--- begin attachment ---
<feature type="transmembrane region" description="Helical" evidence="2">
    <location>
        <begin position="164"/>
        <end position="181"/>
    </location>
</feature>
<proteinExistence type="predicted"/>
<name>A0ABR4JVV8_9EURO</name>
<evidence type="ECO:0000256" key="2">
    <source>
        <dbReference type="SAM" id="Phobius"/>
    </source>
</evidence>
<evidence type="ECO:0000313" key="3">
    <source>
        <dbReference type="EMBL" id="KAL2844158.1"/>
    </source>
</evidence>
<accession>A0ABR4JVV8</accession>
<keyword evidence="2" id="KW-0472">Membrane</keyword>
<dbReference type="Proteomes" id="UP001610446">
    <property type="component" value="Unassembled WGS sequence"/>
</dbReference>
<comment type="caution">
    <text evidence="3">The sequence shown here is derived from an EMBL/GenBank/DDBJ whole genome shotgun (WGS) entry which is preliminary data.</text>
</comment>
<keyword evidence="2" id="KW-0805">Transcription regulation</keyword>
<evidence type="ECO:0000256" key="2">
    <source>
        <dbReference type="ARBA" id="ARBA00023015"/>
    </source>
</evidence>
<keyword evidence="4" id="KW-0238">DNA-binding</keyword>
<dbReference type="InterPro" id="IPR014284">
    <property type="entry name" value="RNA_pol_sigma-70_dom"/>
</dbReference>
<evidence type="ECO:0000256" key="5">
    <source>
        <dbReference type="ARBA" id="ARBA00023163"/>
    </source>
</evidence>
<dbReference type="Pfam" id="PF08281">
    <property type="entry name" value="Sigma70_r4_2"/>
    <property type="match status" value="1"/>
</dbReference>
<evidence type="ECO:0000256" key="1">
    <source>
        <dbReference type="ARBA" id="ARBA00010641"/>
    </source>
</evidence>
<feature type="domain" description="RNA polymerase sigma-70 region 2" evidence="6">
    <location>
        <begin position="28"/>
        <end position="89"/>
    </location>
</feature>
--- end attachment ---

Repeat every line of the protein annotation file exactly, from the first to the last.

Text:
<feature type="transmembrane region" description="Helical" evidence="2">
    <location>
        <begin position="164"/>
        <end position="181"/>
    </location>
</feature>
<proteinExistence type="predicted"/>
<name>A0ABR4JVV8_9EURO</name>
<evidence type="ECO:0000256" key="2">
    <source>
        <dbReference type="SAM" id="Phobius"/>
    </source>
</evidence>
<evidence type="ECO:0000313" key="3">
    <source>
        <dbReference type="EMBL" id="KAL2844158.1"/>
    </source>
</evidence>
<accession>A0ABR4JVV8</accession>
<keyword evidence="2" id="KW-0472">Membrane</keyword>
<dbReference type="Proteomes" id="UP001610446">
    <property type="component" value="Unassembled WGS sequence"/>
</dbReference>
<comment type="caution">
    <text evidence="3">The sequence shown here is derived from an EMBL/GenBank/DDBJ whole genome shotgun (WGS) entry which is preliminary data.</text>
</comment>
<keyword evidence="2" id="KW-0805">Transcription regulation</keyword>
<evidence type="ECO:0000256" key="2">
    <source>
        <dbReference type="ARBA" id="ARBA00023015"/>
    </source>
</evidence>
<keyword evidence="4" id="KW-0238">DNA-binding</keyword>
<dbReference type="InterPro" id="IPR014284">
    <property type="entry name" value="RNA_pol_sigma-70_dom"/>
</dbReference>
<evidence type="ECO:0000256" key="5">
    <source>
        <dbReference type="ARBA" id="ARBA00023163"/>
    </source>
</evidence>
<dbReference type="Pfam" id="PF08281">
    <property type="entry name" value="Sigma70_r4_2"/>
    <property type="match status" value="1"/>
</dbReference>
<evidence type="ECO:0000256" key="1">
    <source>
        <dbReference type="ARBA" id="ARBA00010641"/>
    </source>
</evidence>
<feature type="domain" description="RNA polymerase sigma-70 region 2" evidence="6">
    <location>
        <begin position="28"/>
        <end position="89"/>
    </location>
</feature>